DubiQuilts - Debbi said...

Great information, thanks. I believe quilt judging is subjective and therefore having more than one judge evens the field.

meggie said...

I would never enter a quilt in a contest, though I admire people who do. I also admire people who just enter quilts for display, as it give others such pleasure to view.

atet said...

I got to "help" with the judging (holding up quilts, taking notes for the jduge)for my guild's last quilt show. I must say the judge was fair and professional. What I enjoyed most was hearing all of the comments and finding out why some quilts "made it" and some didn't. And, honestly, with some quilts -- the differences were in minor details (a thread color for piecing that showed through, points that weren't quite pointy, etc). It was strange being there when my quilt was judged as well -- but then again, I entered mine for judging in order to get some feedback on areas where I could improve, NOT to get a ribbon. I did get that -- and I've been working on improving some things and others it was nice to get the compliments (this judge was great about giving both positive and constructive feedback). The thing that amazed me the most was how quickly the judging had to take place -- first impressions were critical and were important!

I think the important thing to remember with judged shows is that you need to simply go in with an attitude of wanting to learn -- learn from someone else's criticism (and not in a bad way) and be willing to listen.

Jim V said...

Novice question of the week: What is the difference between construction and quilting?

More on point to your post, there is something of a catch-22 in judging like this. The response to claims of unfair judging is to set more specific criteria. And while this makes judges' decisions easier to understand, perhaps, it tends to "suck the life" out of the quilt. It's a work of art. Not a mere assemblage of well performed tasks. But judging purely on how much the quilt is "liked" seems even more unfair.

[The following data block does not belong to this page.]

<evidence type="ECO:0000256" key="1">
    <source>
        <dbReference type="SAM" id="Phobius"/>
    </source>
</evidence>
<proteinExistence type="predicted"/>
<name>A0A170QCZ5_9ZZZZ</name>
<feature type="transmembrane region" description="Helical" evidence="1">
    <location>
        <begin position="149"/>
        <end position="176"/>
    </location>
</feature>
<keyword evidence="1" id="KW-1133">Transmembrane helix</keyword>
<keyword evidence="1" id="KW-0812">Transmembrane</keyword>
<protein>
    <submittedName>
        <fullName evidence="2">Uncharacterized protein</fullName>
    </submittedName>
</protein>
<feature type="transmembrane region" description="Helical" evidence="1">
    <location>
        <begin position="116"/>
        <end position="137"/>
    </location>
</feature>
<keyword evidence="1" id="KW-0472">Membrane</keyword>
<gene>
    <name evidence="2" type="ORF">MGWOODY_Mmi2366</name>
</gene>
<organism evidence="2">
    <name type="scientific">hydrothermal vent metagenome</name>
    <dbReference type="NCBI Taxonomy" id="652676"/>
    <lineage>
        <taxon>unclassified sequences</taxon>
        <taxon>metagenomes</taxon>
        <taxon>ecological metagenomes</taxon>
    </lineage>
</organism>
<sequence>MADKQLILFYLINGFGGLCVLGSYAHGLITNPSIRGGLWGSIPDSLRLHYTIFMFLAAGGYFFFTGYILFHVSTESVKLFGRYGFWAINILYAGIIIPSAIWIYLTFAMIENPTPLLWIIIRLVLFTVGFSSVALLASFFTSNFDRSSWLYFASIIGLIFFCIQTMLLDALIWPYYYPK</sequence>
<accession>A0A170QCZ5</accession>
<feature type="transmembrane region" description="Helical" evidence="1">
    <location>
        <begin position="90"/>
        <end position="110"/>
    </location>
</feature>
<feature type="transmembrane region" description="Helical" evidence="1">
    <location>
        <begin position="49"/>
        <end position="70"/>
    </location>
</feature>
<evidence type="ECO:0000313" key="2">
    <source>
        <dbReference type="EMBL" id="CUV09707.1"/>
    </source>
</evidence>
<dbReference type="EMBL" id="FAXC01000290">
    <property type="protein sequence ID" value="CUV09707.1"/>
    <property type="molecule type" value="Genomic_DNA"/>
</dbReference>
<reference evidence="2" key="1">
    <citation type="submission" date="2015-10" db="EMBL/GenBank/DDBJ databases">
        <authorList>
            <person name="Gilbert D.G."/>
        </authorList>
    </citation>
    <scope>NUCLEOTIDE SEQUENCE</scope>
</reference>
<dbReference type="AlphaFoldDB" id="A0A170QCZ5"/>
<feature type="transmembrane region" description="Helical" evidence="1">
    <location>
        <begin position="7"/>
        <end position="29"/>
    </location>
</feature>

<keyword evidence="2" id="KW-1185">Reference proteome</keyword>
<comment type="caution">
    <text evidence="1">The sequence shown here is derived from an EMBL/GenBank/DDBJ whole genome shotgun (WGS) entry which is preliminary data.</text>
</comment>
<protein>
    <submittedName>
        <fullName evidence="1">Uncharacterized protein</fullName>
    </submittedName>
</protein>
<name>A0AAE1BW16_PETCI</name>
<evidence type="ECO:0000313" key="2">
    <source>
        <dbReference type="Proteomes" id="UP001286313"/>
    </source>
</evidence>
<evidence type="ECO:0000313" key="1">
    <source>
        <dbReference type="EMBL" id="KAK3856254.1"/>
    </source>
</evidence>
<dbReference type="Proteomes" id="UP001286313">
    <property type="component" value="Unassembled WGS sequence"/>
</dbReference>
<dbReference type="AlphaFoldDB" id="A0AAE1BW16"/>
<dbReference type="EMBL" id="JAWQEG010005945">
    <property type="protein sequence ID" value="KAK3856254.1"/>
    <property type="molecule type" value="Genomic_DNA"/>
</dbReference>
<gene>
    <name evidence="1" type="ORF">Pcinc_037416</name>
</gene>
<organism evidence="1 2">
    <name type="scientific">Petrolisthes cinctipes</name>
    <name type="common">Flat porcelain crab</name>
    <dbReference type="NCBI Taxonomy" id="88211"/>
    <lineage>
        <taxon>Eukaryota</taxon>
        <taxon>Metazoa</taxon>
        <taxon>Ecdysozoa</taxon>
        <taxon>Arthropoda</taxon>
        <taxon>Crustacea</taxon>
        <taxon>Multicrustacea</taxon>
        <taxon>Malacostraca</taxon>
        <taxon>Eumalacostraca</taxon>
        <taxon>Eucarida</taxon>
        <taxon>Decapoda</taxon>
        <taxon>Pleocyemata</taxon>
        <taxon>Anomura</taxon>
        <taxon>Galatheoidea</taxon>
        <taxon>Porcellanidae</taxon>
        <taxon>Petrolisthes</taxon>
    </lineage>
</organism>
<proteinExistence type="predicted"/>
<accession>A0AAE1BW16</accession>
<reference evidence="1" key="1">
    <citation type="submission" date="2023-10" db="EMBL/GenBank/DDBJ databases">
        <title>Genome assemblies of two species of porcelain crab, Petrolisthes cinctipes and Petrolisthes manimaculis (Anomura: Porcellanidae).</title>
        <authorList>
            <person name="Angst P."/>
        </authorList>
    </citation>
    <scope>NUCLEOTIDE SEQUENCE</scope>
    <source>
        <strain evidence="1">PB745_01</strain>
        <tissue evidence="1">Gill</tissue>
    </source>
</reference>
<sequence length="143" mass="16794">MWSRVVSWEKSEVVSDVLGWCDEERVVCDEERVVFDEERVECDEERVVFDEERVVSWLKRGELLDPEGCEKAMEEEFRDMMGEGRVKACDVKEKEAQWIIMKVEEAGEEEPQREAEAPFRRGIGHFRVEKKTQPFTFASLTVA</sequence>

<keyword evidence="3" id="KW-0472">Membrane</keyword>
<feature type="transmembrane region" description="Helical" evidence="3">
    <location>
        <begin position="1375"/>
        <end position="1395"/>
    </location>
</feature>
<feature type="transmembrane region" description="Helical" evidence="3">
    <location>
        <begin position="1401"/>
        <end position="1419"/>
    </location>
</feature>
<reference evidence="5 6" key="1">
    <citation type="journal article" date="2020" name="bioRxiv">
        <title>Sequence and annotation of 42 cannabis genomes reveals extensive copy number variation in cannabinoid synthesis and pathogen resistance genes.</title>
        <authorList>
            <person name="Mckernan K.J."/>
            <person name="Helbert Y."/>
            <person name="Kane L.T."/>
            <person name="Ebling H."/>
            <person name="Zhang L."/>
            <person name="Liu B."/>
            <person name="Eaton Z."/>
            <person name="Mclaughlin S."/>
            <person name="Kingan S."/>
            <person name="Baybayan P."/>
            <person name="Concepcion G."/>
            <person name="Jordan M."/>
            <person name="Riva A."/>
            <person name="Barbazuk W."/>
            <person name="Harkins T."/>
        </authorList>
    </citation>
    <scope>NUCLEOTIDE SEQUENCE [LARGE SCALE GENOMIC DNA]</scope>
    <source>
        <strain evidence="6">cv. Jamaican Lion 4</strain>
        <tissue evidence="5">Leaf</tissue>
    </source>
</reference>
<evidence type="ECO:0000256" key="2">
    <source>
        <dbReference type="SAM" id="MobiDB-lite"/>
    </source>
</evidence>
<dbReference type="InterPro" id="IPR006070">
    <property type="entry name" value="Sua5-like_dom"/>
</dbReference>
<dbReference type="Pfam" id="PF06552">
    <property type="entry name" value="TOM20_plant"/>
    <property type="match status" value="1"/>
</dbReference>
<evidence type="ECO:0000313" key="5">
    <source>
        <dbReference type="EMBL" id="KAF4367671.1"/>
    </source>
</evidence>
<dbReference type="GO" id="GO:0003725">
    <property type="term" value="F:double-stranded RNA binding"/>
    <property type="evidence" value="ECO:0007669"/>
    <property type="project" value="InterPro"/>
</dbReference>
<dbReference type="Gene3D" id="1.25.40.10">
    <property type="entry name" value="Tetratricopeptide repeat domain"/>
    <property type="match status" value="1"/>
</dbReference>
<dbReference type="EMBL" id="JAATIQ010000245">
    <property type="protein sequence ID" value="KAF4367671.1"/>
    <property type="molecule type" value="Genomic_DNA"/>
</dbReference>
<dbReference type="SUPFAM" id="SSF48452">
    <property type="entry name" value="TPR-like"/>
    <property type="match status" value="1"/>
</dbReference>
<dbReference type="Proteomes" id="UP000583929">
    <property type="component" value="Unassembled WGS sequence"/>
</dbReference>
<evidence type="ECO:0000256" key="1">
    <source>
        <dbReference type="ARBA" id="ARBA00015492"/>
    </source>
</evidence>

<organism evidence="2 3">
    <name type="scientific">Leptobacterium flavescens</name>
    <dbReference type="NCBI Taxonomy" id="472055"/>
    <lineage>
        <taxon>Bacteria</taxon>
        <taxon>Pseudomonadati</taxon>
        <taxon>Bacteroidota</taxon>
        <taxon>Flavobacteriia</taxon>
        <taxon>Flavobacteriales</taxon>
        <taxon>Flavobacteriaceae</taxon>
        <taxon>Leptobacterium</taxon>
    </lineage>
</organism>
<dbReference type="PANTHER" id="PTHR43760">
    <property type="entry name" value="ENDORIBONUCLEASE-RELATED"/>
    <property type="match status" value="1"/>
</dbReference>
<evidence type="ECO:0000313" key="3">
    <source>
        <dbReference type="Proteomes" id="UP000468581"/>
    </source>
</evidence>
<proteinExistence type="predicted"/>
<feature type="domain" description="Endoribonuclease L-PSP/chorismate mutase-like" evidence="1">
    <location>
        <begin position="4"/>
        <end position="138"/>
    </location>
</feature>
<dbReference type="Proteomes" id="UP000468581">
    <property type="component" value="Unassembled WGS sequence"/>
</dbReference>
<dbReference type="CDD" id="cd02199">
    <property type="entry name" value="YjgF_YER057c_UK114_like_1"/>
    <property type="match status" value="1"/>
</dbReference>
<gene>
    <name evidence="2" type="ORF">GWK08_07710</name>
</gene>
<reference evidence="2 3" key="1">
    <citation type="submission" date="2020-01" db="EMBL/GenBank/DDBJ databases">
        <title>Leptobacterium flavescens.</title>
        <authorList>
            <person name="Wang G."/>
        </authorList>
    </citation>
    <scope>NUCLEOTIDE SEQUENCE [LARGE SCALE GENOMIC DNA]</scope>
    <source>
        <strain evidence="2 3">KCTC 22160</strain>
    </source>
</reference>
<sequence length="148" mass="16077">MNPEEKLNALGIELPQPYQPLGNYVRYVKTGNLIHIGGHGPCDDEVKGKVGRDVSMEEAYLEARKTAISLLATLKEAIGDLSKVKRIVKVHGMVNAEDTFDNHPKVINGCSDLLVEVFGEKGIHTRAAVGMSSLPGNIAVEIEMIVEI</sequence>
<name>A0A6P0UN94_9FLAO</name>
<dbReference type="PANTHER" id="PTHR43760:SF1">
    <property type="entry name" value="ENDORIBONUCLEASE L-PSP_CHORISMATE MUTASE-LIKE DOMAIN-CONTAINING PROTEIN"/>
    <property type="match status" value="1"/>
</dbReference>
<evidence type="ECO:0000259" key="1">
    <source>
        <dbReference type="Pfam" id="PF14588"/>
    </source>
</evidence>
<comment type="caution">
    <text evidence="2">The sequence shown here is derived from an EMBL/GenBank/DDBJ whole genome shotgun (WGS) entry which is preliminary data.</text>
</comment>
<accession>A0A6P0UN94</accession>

So, Mrs. G is right. Judging like this inevitably ends up being little more than "Under the best system we can come up with, this is the best quilt."

I think the best trick is to remember that you're really there for two reasons. 1) Try to win. 2) Hang out with lots of people who quilt, many of whom may have more experience than you, new ideas, and so on. It should be a fun day, ribbon or not.

The only other thing you need to remember is that Mrs. G. makes the best quilts in the world, so she should always win. Not that I'm biased or anything.

Pam said...

Our quilt guild has a show but it is not judged. We do have the viewers pick their favourite but we have given up on #1, #2,#3 etc, and just give ribbons as Viewer Favourite. I could never be a judge - because sometimes it is like judging which is better apples or oranges - I like them both!!

How are you enjoying the Nintendo Brain game? I was thinking of getting one of those the other day. My 50th is coming next year, maybe I should ask for it for a birthday gift. It's hard getting old - but I guess the options are kind of limited - LOL

Julie aka "Quilt Diva" said...

Thanks for a thoughtful post... I have entered my quilts in our regional fair, and have brought home quite a few ribbons. But every quilt that I've entered was completed long before and without any consideration for the fair... I simply pulled my recent favorites based on the size criteria. I refuse to make a quilt specifically for a competition ~ I quilt for the joy of it all.